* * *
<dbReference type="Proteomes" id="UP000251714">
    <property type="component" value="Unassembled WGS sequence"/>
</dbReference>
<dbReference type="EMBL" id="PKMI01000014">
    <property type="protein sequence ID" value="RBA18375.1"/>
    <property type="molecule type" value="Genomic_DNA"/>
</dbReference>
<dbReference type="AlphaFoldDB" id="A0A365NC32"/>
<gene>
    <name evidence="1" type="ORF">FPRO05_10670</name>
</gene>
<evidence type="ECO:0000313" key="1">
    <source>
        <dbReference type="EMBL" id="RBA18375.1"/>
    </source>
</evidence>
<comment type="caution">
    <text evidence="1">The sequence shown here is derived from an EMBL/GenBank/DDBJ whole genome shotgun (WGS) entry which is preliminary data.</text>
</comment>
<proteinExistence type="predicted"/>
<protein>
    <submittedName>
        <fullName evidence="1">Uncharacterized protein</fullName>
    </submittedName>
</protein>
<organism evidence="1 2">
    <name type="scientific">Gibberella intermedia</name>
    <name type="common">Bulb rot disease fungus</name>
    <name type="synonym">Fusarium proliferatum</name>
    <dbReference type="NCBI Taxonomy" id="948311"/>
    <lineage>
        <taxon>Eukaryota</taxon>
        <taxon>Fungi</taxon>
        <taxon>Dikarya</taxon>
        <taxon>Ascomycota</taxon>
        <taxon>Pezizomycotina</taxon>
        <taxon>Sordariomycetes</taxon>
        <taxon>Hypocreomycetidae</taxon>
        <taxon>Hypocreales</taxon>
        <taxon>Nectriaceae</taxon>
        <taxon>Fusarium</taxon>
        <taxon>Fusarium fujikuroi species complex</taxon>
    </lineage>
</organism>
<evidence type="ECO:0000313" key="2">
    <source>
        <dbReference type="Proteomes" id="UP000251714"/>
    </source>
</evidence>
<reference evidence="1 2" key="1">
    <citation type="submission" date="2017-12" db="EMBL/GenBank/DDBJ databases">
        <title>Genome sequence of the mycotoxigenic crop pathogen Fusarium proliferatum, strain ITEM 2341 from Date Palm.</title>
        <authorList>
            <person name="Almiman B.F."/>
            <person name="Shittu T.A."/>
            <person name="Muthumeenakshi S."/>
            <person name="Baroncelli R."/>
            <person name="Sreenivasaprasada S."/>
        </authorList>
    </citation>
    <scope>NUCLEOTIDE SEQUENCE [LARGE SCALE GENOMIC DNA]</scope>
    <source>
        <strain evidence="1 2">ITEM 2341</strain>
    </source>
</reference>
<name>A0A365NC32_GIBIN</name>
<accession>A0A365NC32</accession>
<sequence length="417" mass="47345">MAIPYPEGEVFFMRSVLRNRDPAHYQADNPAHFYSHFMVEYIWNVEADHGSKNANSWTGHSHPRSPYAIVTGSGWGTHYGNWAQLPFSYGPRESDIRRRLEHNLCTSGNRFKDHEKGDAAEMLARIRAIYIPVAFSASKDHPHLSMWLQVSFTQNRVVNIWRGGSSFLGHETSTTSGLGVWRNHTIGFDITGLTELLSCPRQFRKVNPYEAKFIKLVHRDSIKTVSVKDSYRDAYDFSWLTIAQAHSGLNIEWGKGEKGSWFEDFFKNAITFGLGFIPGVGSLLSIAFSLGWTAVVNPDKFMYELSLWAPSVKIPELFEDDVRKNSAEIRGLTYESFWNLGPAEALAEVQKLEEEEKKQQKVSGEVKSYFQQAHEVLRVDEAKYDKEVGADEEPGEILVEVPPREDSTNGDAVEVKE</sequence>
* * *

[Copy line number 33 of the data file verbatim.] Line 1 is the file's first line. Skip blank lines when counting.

        <taxon>Fungi</taxon>